All of those statements are reasonable, but the problem is that they are not nearly enough to justify the final conclusion. The reason is simple, and precisely analogous to our discussion of the box of gas at the end of the last chapter. Yes, the photograph is a very specific and unlikely arrangement of molecules. However, the story we are telling to “explain” it—an elaborate reconstruction of the past, involving birthday parties and cameras and photographs surviving essentially undisturbed to the present day—is even less likely than the photo all by itself. At least, if “likely” is judged by assuming that all possible microstates consistent with our current macrostate have an equal probability—which is precisely what we assumed.

Think of it this way: You would never think to appeal to some elaborate story in the future in order to explain the existence of a particular artifact in the present. If we ask about the future of our birthday photo, we might have some plans to frame it or whatnot, but we’ll have to admit to a great deal of uncertainty—we could lose it, it could fall into a puddle and decay, or it could burn in a fire. Those are all perfectly plausible extrapolations of the present state into the future, even with the specific anchor point provided by the photo here in the present. So why are we so confident about what the photo implies concerning the past?


Figure 48: Trajectories through (part of) state space, consistent with our present macrostate. We can reconstruct the past accurately only by assuming a Past Hypothesis, in addition to knowledge of our current macrostate.

The answer, of course, is the Past Hypothesis. We don’t really apply the Principle of Indifference to the current macrostate of the world—we only consider those microstates that are compatible with a very low-entropy past. And that makes all the difference when drawing inferences about the meaning of photographs or memories or other sorts of records. If we ask, “What is the most likely way, in the space of all possible evolutions of the universe, to get this particular photograph?” the answer is that it is most likely to evolve as a random fluctuation from a higher-entropy past—by exactly the same arguments that convince us it is likely to evolve toward a high-entropy future. But if instead we ask, “What is the most likely way, in the space of all evolutions of the universe from a very low-entropy beginning, to get this particular photograph?” then we find very naturally that it is most likely to go through the intermediate steps of an actual birthday party, a red shirt, a camera, and all the rest. Figure 48 illustrates the general principle—by demanding that our history stretch from a low-entropy beginning to here, we dramatically restrict the space of allowed trajectories, leaving us with those for which our records are (for the most part) reliable reflections of the past.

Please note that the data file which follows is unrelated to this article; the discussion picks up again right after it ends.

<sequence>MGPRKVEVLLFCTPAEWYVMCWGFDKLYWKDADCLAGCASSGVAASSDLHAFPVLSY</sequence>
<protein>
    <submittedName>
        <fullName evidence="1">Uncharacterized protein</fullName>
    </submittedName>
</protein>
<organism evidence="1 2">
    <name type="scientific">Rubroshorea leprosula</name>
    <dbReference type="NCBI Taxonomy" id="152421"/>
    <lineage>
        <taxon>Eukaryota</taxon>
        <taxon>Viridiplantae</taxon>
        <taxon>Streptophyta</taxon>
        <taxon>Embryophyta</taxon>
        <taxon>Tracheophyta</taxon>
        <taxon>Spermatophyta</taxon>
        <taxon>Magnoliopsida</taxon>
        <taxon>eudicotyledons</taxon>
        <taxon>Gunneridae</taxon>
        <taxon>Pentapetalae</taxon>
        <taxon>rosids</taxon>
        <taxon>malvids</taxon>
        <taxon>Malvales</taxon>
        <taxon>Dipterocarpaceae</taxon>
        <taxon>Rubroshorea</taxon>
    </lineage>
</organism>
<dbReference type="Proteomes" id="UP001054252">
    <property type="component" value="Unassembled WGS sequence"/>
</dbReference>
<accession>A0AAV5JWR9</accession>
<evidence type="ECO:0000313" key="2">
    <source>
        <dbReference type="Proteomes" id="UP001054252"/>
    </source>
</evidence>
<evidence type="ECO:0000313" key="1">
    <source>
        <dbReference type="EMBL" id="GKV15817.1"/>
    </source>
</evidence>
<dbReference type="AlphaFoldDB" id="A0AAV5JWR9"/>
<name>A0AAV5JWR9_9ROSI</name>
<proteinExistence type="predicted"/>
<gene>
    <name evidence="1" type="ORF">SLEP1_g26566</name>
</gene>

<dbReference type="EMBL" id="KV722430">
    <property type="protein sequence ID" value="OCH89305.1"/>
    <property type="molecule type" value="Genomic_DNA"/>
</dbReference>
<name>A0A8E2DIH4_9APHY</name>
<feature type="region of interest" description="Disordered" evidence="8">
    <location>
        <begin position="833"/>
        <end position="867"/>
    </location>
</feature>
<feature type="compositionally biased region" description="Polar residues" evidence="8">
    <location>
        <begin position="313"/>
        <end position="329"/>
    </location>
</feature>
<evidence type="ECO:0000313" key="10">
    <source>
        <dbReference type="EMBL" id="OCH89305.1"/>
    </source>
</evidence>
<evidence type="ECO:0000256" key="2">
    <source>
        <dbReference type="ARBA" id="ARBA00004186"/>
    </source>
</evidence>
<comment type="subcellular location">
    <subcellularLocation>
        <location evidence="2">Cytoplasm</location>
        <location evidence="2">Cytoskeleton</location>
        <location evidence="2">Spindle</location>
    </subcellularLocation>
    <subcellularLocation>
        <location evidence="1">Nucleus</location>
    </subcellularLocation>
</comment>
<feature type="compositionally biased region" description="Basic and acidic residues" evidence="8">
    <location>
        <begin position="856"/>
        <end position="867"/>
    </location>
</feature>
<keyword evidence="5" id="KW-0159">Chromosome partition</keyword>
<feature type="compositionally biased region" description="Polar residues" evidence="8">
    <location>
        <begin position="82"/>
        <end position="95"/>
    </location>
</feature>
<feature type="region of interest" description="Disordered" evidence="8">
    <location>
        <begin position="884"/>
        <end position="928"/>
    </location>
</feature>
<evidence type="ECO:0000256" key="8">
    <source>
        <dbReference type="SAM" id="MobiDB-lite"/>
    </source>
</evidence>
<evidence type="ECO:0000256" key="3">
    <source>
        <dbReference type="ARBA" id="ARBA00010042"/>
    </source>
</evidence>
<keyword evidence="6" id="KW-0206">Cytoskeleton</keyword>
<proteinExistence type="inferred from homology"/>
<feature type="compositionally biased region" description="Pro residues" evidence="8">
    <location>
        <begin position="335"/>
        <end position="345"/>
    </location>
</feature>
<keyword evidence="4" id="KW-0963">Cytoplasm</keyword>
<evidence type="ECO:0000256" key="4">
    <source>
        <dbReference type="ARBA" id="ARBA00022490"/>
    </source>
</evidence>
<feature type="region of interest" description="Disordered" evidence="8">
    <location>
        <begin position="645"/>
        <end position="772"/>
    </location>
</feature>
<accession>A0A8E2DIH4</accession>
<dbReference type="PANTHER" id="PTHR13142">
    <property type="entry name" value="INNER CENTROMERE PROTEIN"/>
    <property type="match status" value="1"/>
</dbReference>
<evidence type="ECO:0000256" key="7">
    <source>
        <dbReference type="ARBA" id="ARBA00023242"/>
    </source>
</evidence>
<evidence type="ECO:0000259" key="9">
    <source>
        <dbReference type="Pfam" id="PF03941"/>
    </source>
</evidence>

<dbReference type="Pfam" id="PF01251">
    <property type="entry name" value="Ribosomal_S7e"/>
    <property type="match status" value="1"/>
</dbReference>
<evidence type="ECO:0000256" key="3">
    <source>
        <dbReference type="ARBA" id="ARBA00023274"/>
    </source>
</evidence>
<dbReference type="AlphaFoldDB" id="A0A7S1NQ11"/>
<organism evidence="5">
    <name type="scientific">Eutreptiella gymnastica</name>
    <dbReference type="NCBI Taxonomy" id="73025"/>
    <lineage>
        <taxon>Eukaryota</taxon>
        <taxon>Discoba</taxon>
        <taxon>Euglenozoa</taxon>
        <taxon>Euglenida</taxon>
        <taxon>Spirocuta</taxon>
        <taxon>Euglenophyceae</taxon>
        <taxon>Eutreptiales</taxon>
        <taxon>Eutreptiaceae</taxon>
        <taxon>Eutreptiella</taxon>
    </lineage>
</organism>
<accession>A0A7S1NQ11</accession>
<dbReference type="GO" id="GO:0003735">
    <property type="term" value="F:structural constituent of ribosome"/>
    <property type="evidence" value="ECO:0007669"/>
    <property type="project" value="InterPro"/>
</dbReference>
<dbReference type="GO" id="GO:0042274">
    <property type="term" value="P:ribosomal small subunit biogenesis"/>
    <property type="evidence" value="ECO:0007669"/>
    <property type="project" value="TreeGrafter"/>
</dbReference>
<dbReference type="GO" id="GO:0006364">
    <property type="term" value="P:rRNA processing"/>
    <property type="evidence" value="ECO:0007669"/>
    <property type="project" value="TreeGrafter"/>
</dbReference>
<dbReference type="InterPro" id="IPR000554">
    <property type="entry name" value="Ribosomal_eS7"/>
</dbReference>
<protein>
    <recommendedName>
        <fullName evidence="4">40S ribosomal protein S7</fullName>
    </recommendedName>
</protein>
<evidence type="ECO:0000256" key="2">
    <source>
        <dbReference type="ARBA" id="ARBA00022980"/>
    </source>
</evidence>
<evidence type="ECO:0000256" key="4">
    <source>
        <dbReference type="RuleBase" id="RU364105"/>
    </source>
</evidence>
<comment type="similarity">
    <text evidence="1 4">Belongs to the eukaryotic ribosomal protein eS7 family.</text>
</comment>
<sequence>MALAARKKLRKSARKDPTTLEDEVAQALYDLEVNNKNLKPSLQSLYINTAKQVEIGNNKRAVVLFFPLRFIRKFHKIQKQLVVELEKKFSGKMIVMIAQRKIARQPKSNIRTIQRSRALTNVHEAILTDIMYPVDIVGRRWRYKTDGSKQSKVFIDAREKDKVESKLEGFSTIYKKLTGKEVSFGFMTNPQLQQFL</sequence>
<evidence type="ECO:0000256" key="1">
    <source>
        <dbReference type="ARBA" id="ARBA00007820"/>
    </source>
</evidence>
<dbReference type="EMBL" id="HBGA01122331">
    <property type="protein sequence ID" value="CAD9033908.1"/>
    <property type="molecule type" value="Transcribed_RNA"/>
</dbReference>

I know from experience that not everyone is convinced by this argument. One stumbling block is the crucial assertion that what we start with is knowledge of our present macrostate, including some small-scale details about a photograph or a history book or a memory lurking in our brains. Although it seems like a fairly innocent assumption, we have an intuitive feeling that we don’t know something only about the present; we know something about the past, because we see it, in a way that we don’t see the future. Cosmology is a good example, just because the speed of light plays an important role, and we have a palpable sense of “looking at an event in the past.” When we try to reconstruct the history of the universe, it’s tempting to look at (for example) the cosmic microwave background and say, “I can see what the universe was like almost 14 billion years ago; I don’t have to appeal to any fancy Past Hypothesis to reason my way into drawing any conclusions.”

That’s not right. When we look at the cosmic microwave background (or light from any other distant source, or a photograph of any purported past event), we’re not looking at the past. We’re observing what certain photons are doing right here and now. When we scan our radio telescope across the sky and observe a bath of radiation at about 2.7 Kelvin that is very close to uniform in every direction, we’ve learned something about the radiation passing through our present location, which we then need to extrapolate backward to infer something about the past. It’s conceivable that this uniform radiation came from a past that was actually highly non-uniform, but from which a set of finely tuned conspiracies between temperatures and Doppler shifts and gravitational effects produced a very smooth-looking set of photons arriving at us today. You may say that’s very unlikely, but the time-reverse of that is exactly what we would expect if we took a typical microstate within our present macrostate and evolved it toward a Big Crunch. The truth is, we don’t have any more direct empirical access to the past than we have to the future, unless we allow ourselves to assume a Past Hypothesis.

Indeed, the Past Hypothesis is more than just “allowed”; it’s completely necessary, if we hope to tell a sensible story about the universe. Imagine that we simply refused to invoke such an idea and stuck solely with the data given to us by our current macrostate, including the state of our brains and our photographs and our history books. We would then predict with strong probability that the past as well as the future was a higher-entropy state, and that all of the low-entropy features of our present condition arose as random fluctuations. That sounds bad enough, but the reality is worse. Under such circumstances, among the things that randomly fluctuated into existence are all of the pieces of information we traditionally use to justify our understanding of the laws of physics, or for that matter all of the mental states (or written-down arguments) we traditionally use to justify mathematics and logic and the scientific method. Such assumptions, in other words, give us absolutely no reason to believe we have justified anything, including those assumptions themselves.